Experience with some old cellulose filters.

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I would think a blocked ATF filter would cause an overheated transmission, not a stalling engine. If a torque converter was starved of or low on fluid, it would cause the opposite of stalling, there would be no movement. To the guys above, I know hydraulic filters are usually cellulose, but they're usually a little bigger than an FL-400S/ L20195 size filter. I have a stash of OG Ultra XG8s & Baldwin B2-HPGs just for external ATF filter use, and this issue has never occurred to me.
 

dnewton3

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I’m not trying to “pull your legs”) I’m not trying to be smart or sound very knowledgeable.
I’m simply sharing my experience and the conclusions I think I’ve made.
I was always talking about my buddies car. I never said it was my car. I even posted in a prior thread about the filter I took off and replaced with the FL400s before these events. I followed up in this thread.
My recent research (I’m not just pulling random ideas out of my head) helped me to acquire my theory for why the filters went into bypass. Absolutely, they were in bypass.
Machinery lubrication has an article titled The Effects Of Water Contamination On Oil Filters for example and they seem to think too much moisture in an oil filter can cause it to clog.
I learned about the probable bypass sitting on those filters and concluded that the transmission probably struggled to create enough pressure to open them at low speeds or rpm’s
As far as my belief that the transmission was was starving for fluid, I dunno, you tell me a better theory.
Perhaps my terminology is not the best. Maybe it’s more accurate to say the car was shuttering at low rpm’s. It didn’t do so at higher rpm’s, it didn’t do so in park but in gear sitting still, initially accelerating and slowing to stop it would do it. It stalled a couple times reversing out of the driveway.
You have a good point in that the fluid has to be present somewhere in the system but it was certainly struggling going back into the pan to be taken back up. The system apparently wasn’t pressuring up enough to burst a line or the filter case or even rip through the media but it was definitely restricting flow enough to cause the events I’ve described. It’s not doing it with the current filter I put on and it didn’t do it before with other filters. Not even with the cellulose filter that initially came with the remote mount he bought.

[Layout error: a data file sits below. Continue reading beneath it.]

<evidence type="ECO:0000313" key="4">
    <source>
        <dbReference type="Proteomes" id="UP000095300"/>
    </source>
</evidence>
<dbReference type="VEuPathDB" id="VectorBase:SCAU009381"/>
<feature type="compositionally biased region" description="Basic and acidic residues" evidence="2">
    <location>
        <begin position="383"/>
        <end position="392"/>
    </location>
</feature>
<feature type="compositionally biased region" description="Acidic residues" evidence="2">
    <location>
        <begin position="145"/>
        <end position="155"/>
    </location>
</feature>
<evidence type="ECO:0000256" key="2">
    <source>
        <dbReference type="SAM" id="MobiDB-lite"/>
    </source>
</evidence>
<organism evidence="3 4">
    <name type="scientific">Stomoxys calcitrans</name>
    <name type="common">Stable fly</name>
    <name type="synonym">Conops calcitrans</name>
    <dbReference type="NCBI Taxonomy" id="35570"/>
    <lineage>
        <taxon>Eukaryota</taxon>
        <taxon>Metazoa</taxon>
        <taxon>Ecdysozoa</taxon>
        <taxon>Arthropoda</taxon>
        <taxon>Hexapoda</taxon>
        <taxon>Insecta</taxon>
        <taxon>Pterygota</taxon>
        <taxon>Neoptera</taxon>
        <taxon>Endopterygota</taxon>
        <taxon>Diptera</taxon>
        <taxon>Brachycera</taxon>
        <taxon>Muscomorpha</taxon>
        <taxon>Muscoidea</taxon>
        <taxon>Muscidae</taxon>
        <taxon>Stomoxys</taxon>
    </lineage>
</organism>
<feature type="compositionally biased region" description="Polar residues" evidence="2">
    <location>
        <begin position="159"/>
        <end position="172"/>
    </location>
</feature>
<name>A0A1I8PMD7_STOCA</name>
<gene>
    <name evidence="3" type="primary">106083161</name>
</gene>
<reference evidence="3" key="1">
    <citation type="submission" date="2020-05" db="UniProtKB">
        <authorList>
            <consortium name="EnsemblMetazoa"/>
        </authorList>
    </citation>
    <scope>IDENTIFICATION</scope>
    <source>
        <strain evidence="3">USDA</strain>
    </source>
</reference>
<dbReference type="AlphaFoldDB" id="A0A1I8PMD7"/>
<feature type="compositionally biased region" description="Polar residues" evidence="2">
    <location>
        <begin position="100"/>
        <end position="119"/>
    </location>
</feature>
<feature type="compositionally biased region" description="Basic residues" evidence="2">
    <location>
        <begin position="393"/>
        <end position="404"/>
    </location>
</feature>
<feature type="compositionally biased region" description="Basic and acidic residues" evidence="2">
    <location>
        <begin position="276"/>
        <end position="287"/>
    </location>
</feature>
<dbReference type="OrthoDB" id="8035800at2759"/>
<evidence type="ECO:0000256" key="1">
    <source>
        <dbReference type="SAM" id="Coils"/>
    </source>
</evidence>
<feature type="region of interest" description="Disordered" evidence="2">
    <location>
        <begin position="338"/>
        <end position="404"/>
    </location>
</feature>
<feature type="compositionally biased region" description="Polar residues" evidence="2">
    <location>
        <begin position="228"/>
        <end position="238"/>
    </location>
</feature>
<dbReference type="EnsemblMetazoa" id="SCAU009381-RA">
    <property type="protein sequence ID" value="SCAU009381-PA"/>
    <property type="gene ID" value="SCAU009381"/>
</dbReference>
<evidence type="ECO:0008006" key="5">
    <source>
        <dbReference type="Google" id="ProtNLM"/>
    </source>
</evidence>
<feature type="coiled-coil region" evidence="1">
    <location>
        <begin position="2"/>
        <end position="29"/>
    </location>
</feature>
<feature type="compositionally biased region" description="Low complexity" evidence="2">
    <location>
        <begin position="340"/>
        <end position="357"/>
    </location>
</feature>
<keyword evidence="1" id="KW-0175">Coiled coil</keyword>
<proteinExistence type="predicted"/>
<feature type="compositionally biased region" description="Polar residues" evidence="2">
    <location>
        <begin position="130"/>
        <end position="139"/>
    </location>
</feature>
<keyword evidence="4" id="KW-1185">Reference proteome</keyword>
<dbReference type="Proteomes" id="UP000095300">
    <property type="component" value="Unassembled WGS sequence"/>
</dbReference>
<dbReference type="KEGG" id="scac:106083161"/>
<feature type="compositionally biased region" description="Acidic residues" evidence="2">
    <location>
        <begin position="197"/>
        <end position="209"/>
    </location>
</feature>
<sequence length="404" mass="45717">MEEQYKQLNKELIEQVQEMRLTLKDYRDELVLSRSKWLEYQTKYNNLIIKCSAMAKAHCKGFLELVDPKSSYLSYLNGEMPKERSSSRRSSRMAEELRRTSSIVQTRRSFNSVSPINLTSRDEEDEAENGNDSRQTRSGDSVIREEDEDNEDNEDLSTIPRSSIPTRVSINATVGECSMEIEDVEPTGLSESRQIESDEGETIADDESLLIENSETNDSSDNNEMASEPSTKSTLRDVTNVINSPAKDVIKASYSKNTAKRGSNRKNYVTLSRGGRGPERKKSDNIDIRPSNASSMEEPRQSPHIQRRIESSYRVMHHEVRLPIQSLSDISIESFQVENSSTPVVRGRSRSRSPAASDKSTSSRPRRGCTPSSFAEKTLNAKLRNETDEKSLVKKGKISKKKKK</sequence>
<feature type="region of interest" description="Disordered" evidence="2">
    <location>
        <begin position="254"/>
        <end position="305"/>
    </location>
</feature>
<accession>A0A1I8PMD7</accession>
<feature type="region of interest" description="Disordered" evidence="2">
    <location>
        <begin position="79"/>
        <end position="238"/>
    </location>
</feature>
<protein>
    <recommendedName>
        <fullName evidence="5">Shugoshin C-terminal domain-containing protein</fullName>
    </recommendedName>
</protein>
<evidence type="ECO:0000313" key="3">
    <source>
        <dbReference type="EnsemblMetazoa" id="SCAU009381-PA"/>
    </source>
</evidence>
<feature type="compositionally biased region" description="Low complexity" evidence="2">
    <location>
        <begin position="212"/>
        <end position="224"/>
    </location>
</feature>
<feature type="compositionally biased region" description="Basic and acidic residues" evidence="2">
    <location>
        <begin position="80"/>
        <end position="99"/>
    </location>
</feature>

I do know that a transmission low enough on fluid is gonna struggle and if it’s very low the vehicle ain’t gonna move. I know if the pump is shot and it’s not flowing sufficiently enough, again, it’s gonna struggle.
So whatever, I’m cool with being wrong if I am or not fully understanding what’s going on but I don’t think it’s it cool to have my character attacked because of it.
If you have knowledge to share you could probably do so without contention and still feel good about yourself.
Regarding the stuttering/sputtering effects, I remain skeptical, but I'll take you at your word for I have no ability to prove otherwise.

Let's approach this from your perspective. You want to know if enough moisture is in the air that it will cause a cellulose oil filter to essentially blind off the pores? I rather doubt it. That would infer horrible consequences for nearly any filter which sits on a shelf at any dealership, service center or John Doe's garage anywhere it's "humid" (essentially anywhere that isn't the desert southwest). Yet we never hear of oil filters failing due to their celluose media absorbing atomspheric water. So I doubt the air is supplying enough moisture content to make a filter fail in the manner you describe. I store some of my filters in my barn; it gets super-humid in summer around here. I also cut open my filters after use; always curious to see what I can find. I've never come across a cellulose media so swelled from water that it couldn't pass lube. I find that premise difficult to swallow; that the moisture in air is enough to essentially make the media swell shut, for a lack of a better word.

Perhaps the moisture is actually in the tranny fluid? If that is the case, the using the celluose filters is actualy beneficial to your application. Use several of them, and they will eventually get the moisture out of your system. Using a syn media filter won't do squat to remove the moisture; it cannot aborb anything in the media itself.

You said it yourself ... the cellulose filter was OK for about a day, and then problems started happening. I doubt the filter was contaminated from sitting around; it probably got water in it from the tranny fluid. If your fluid is heavily contaminated with moisture, it may be a good idea to just do a couple drain/fill cycles before going through several filters.

And, take a UOA of the fluid and see what that tells you as well.
 

ZeeOSix

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^^^ Yeah, the fact that it took a day or two for the issue to occur says it's possible the filters clogged from something in the ATF. How old was the ATF ... maybe it was pretty dirty and cleaned up after two filters were used on it - ??.

As far as the filter feeling hot or not during extended use ... the FL400S has a base plate bypass valve so if it was in bypass the can wouldn't get very warm/hot. The PH3600 has a dome end bypass, so even if it was in bypass the can should still be pretty warm/hot.
 

dnewton3

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Here's a few ML articles that allow some insight.

- for a filter to essentialy be a problem, the water content has to reach the saturation point
- the tested filter in the ML article had a pore size of 3um; WAY smaller than a typical FL400S (or equivilant)

I don't think the OP has a filter problem; I think he may have contaminated tranny fluid.
Again - get a UOA on the tranny fluid !!!!


My point is that I SERIOUSLY doubt there's enough moisture in the air to cause a typical cellulose filter to just essentially swell shut. I think it's far more likely the filter was reacting to conditions in the sump well past it's design intent. Heavy water contamination in lube systems can wreak all kinds of havoc.